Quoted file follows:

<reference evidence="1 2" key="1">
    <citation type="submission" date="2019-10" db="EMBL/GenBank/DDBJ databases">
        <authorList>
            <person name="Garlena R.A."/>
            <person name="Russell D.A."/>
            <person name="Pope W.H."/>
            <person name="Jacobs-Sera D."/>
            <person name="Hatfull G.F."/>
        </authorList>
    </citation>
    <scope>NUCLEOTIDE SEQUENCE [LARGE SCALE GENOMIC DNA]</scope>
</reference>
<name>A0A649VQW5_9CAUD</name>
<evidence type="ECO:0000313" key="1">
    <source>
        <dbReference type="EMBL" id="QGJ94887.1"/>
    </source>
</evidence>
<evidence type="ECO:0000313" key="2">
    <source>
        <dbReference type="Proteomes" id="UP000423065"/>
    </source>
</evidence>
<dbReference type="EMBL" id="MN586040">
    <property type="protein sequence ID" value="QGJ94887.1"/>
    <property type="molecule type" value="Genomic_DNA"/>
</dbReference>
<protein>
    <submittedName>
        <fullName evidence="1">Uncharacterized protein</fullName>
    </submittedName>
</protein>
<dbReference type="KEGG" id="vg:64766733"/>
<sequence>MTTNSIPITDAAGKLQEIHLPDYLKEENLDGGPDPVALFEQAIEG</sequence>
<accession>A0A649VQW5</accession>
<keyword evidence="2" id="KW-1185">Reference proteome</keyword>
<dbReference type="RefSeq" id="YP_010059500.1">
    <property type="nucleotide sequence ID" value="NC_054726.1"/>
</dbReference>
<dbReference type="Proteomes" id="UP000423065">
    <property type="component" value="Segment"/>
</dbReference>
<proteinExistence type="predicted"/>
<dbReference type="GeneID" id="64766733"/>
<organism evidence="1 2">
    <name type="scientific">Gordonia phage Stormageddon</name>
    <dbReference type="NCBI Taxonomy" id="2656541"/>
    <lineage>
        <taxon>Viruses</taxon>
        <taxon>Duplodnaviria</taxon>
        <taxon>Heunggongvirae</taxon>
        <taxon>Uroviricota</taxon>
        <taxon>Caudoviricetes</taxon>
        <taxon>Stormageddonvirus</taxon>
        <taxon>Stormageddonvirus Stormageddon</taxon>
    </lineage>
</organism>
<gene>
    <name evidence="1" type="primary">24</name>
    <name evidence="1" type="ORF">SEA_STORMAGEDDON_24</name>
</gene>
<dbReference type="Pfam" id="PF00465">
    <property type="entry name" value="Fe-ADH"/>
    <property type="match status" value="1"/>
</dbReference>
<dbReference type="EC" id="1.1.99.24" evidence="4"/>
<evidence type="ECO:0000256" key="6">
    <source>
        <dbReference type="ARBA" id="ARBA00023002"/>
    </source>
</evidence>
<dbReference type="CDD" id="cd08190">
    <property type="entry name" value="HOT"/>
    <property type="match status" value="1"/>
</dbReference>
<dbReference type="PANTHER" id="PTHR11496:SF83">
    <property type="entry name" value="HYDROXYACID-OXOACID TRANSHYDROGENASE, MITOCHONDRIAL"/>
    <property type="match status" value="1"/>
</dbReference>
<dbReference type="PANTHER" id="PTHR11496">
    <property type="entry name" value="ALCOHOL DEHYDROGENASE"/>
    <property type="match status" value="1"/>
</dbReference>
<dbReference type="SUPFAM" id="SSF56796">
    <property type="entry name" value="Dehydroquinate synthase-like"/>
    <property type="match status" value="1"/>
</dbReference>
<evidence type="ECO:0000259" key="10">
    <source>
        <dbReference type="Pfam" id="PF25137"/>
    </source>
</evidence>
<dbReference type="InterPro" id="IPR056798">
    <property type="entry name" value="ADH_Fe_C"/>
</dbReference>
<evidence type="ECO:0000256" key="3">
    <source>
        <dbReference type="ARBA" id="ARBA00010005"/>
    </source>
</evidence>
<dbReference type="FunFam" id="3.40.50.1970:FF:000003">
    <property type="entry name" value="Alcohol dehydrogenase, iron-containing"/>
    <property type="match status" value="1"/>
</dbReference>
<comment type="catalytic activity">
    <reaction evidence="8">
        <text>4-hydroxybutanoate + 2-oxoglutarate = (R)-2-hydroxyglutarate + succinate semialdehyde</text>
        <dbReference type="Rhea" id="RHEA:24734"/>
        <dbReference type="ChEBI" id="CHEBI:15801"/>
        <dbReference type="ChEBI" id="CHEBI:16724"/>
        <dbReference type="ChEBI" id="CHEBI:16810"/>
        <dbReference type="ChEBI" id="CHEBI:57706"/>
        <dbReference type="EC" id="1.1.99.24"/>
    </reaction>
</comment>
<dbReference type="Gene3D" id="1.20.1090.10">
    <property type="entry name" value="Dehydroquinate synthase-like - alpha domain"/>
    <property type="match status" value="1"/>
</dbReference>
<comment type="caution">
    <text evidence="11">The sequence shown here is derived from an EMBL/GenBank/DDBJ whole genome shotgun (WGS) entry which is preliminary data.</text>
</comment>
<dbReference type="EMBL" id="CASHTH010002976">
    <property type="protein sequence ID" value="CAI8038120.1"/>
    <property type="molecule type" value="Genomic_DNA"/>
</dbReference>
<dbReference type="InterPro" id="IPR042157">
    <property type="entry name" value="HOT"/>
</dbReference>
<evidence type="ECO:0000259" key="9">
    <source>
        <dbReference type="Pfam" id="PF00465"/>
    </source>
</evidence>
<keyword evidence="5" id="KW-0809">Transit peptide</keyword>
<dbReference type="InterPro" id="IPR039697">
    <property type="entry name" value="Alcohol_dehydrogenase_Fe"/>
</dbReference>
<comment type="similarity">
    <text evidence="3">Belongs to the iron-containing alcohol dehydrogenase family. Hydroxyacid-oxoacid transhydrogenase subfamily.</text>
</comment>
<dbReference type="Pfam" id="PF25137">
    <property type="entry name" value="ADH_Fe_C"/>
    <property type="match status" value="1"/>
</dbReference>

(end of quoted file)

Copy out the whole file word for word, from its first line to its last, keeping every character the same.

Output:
<reference evidence="1 2" key="1">
    <citation type="submission" date="2019-10" db="EMBL/GenBank/DDBJ databases">
        <authorList>
            <person name="Garlena R.A."/>
            <person name="Russell D.A."/>
            <person name="Pope W.H."/>
            <person name="Jacobs-Sera D."/>
            <person name="Hatfull G.F."/>
        </authorList>
    </citation>
    <scope>NUCLEOTIDE SEQUENCE [LARGE SCALE GENOMIC DNA]</scope>
</reference>
<name>A0A649VQW5_9CAUD</name>
<evidence type="ECO:0000313" key="1">
    <source>
        <dbReference type="EMBL" id="QGJ94887.1"/>
    </source>
</evidence>
<evidence type="ECO:0000313" key="2">
    <source>
        <dbReference type="Proteomes" id="UP000423065"/>
    </source>
</evidence>
<dbReference type="EMBL" id="MN586040">
    <property type="protein sequence ID" value="QGJ94887.1"/>
    <property type="molecule type" value="Genomic_DNA"/>
</dbReference>
<protein>
    <submittedName>
        <fullName evidence="1">Uncharacterized protein</fullName>
    </submittedName>
</protein>
<dbReference type="KEGG" id="vg:64766733"/>
<sequence>MTTNSIPITDAAGKLQEIHLPDYLKEENLDGGPDPVALFEQAIEG</sequence>
<accession>A0A649VQW5</accession>
<keyword evidence="2" id="KW-1185">Reference proteome</keyword>
<dbReference type="RefSeq" id="YP_010059500.1">
    <property type="nucleotide sequence ID" value="NC_054726.1"/>
</dbReference>
<dbReference type="Proteomes" id="UP000423065">
    <property type="component" value="Segment"/>
</dbReference>
<proteinExistence type="predicted"/>
<dbReference type="GeneID" id="64766733"/>
<organism evidence="1 2">
    <name type="scientific">Gordonia phage Stormageddon</name>
    <dbReference type="NCBI Taxonomy" id="2656541"/>
    <lineage>
        <taxon>Viruses</taxon>
        <taxon>Duplodnaviria</taxon>
        <taxon>Heunggongvirae</taxon>
        <taxon>Uroviricota</taxon>
        <taxon>Caudoviricetes</taxon>
        <taxon>Stormageddonvirus</taxon>
        <taxon>Stormageddonvirus Stormageddon</taxon>
    </lineage>
</organism>
<gene>
    <name evidence="1" type="primary">24</name>
    <name evidence="1" type="ORF">SEA_STORMAGEDDON_24</name>
</gene>
<dbReference type="Pfam" id="PF00465">
    <property type="entry name" value="Fe-ADH"/>
    <property type="match status" value="1"/>
</dbReference>
<dbReference type="EC" id="1.1.99.24" evidence="4"/>
<evidence type="ECO:0000256" key="6">
    <source>
        <dbReference type="ARBA" id="ARBA00023002"/>
    </source>
</evidence>
<dbReference type="CDD" id="cd08190">
    <property type="entry name" value="HOT"/>
    <property type="match status" value="1"/>
</dbReference>
<dbReference type="PANTHER" id="PTHR11496:SF83">
    <property type="entry name" value="HYDROXYACID-OXOACID TRANSHYDROGENASE, MITOCHONDRIAL"/>
    <property type="match status" value="1"/>
</dbReference>
<dbReference type="PANTHER" id="PTHR11496">
    <property type="entry name" value="ALCOHOL DEHYDROGENASE"/>
    <property type="match status" value="1"/>
</dbReference>
<dbReference type="SUPFAM" id="SSF56796">
    <property type="entry name" value="Dehydroquinate synthase-like"/>
    <property type="match status" value="1"/>
</dbReference>
<evidence type="ECO:0000259" key="10">
    <source>
        <dbReference type="Pfam" id="PF25137"/>
    </source>
</evidence>
<dbReference type="InterPro" id="IPR056798">
    <property type="entry name" value="ADH_Fe_C"/>
</dbReference>
<evidence type="ECO:0000256" key="3">
    <source>
        <dbReference type="ARBA" id="ARBA00010005"/>
    </source>
</evidence>
<dbReference type="FunFam" id="3.40.50.1970:FF:000003">
    <property type="entry name" value="Alcohol dehydrogenase, iron-containing"/>
    <property type="match status" value="1"/>
</dbReference>
<comment type="catalytic activity">
    <reaction evidence="8">
        <text>4-hydroxybutanoate + 2-oxoglutarate = (R)-2-hydroxyglutarate + succinate semialdehyde</text>
        <dbReference type="Rhea" id="RHEA:24734"/>
        <dbReference type="ChEBI" id="CHEBI:15801"/>
        <dbReference type="ChEBI" id="CHEBI:16724"/>
        <dbReference type="ChEBI" id="CHEBI:16810"/>
        <dbReference type="ChEBI" id="CHEBI:57706"/>
        <dbReference type="EC" id="1.1.99.24"/>
    </reaction>
</comment>
<dbReference type="Gene3D" id="1.20.1090.10">
    <property type="entry name" value="Dehydroquinate synthase-like - alpha domain"/>
    <property type="match status" value="1"/>
</dbReference>
<comment type="caution">
    <text evidence="11">The sequence shown here is derived from an EMBL/GenBank/DDBJ whole genome shotgun (WGS) entry which is preliminary data.</text>
</comment>
<dbReference type="EMBL" id="CASHTH010002976">
    <property type="protein sequence ID" value="CAI8038120.1"/>
    <property type="molecule type" value="Genomic_DNA"/>
</dbReference>
<dbReference type="InterPro" id="IPR042157">
    <property type="entry name" value="HOT"/>
</dbReference>
<evidence type="ECO:0000259" key="9">
    <source>
        <dbReference type="Pfam" id="PF00465"/>
    </source>
</evidence>
<keyword evidence="5" id="KW-0809">Transit peptide</keyword>
<dbReference type="InterPro" id="IPR039697">
    <property type="entry name" value="Alcohol_dehydrogenase_Fe"/>
</dbReference>
<comment type="similarity">
    <text evidence="3">Belongs to the iron-containing alcohol dehydrogenase family. Hydroxyacid-oxoacid transhydrogenase subfamily.</text>
</comment>
<dbReference type="Pfam" id="PF25137">
    <property type="entry name" value="ADH_Fe_C"/>
    <property type="match status" value="1"/>
</dbReference>